Interview with Christine Hyung-Oak Lee and Giveaway for TELL ME EVERYTHING YOU DON’T REMEMBER

I am so pleased to welcome debut author Christine Hyung-Oak Lee to The Debutante Ball! Lee is the author of the memoir Tell Me Everything You Don’t Remember, which was featured in The New York Times, Self Magazine, Time Magazine, and NPR’s Weekend Edition with Scott Simon. Her short fiction and essays have appeared in The New York Times, Zyzzyva, Guernica, The Rumpus, and BuzzFeed, among other publications. She is a Senior Features Editor at The Rumpus and her novel is forthcoming from Ecco / Harper Collins.

Her memoir of reinvention after a stroke at thirty-three, Tell Me Everything You Don’t Remember, is “The stuff of poetry and of nightmares… [Lee] investigates her broken brain with the help of a journal, beautifully capturing the helplessness, frustration, and comic absurdity (yes, a book about a stroke can be funny!) of navigating life after your world has been torn apart.” –Susannah Cahalan, author of Brain on Fire

You can connect with Lee through her website:



Twitter: @xtinehlee

and Instagram: @xtinehlee1

I’ll have more about her incredible memoir at the bottom of the post, plus instructions on how you can enter to win a signed copy and a tote! But for now, read on for what I think might be the most hilarious and candid interview we have yet featured…

Share one quirk you have that most people don’t know about.

I am randomly naive. Like, I once walked into an Ace hardware–it was a phase during which my then-toddler daughter was super into “tiny things.” Welp. I became ENAMORED of these teeny tiny ziploc bags. LOOK! THESE ARE SO CUTE! WHY ARE THERE SO NANY OF THEM? WHY WOULD SOMEONE NEED SO MANY TINY BAGS? They were only sold in bulk. So I asked if I could buy 5. My boyfriend’s eyes rolled so hard into the back of his head.

Then he realized that I truly had no idea. “Um, Christine–” he said, “those are for drugs.”

I said, “what kind of drugs? What kind of vitamin pill would you put in here? I mean, you couldn’t fit more than one or two.”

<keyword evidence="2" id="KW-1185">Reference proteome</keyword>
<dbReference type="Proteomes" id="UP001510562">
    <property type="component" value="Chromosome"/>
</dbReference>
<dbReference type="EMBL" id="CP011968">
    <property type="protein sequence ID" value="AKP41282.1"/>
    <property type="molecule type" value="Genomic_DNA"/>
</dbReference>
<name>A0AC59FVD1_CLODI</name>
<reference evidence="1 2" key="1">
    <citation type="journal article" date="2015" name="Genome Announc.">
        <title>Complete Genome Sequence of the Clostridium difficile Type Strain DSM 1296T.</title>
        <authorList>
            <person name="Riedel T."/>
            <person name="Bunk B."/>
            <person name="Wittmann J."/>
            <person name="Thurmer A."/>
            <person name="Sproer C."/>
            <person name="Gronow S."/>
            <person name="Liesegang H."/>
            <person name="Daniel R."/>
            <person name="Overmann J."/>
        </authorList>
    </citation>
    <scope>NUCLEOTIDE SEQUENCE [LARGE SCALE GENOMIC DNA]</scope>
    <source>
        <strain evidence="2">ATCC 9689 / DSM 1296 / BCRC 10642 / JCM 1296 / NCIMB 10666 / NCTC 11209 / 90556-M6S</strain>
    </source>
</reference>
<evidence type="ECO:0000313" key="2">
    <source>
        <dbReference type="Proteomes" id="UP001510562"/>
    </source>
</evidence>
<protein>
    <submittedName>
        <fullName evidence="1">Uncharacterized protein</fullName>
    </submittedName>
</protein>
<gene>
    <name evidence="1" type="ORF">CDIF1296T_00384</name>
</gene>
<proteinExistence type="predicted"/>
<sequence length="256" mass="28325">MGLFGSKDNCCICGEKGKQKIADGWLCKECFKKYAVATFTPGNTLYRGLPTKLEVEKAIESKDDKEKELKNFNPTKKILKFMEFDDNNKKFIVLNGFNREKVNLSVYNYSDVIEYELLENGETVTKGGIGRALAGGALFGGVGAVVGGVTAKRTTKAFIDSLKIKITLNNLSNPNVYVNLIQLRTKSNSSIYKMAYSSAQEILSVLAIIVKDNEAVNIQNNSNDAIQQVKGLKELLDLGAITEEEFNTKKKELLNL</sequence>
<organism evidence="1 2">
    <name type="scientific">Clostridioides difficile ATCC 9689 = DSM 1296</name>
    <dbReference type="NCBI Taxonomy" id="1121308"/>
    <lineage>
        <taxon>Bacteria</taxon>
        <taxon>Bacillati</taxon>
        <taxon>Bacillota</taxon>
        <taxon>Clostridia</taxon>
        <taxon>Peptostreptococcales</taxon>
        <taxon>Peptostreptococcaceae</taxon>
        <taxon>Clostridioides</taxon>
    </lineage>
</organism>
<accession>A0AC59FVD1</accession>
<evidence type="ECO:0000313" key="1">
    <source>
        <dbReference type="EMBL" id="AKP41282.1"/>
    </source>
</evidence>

“No Christine. Not that kind of medication.”

What KIND?

Right then, an Ace hardware employee walked by, overhearing (or perhaps he just had to see who it was fussing over the tiny ziplocs). He stood there, head cocked.

OMG. IS THIS FOR DRUGS-DRUGS? LIKE COCAINE??? YOU CAN BUY THESE AT ACE??? I for some reason thought you got these things at the Secret Drug Depot Market.



What’s the strangest job you’ve ever had?

You’d think working in HR is NOT strange, but you see a lot of strange things in that job. I won’t share all most of the stuff that was part of official HR duties, but I will share the facilities stuff. Because at a startup, I also did facilities as part of HR.

One time, someone pooped on the floor of the company bathroom–someone came by to my office and said, “Christine–someone shat on the floor.”


“There’s shit on the floor of the bathroom.”

Like literal shit? Or figurative shit?

A Big Turd.

I got up.

She stopped me, “You don’t need to see it. In fact, it’s best if you don’t see it.”

So I put a sign on the bathroom redirecting people to another bathroom. And then I called facilities to bring in hazmat.

Then I sent an email out. I wish I still had that email. Basically, I said, “Hi, please don’t poop on the floor. If you find yourself pooping on the floor, please clean up after yourself. But mostly, please don’t poop on the floor.”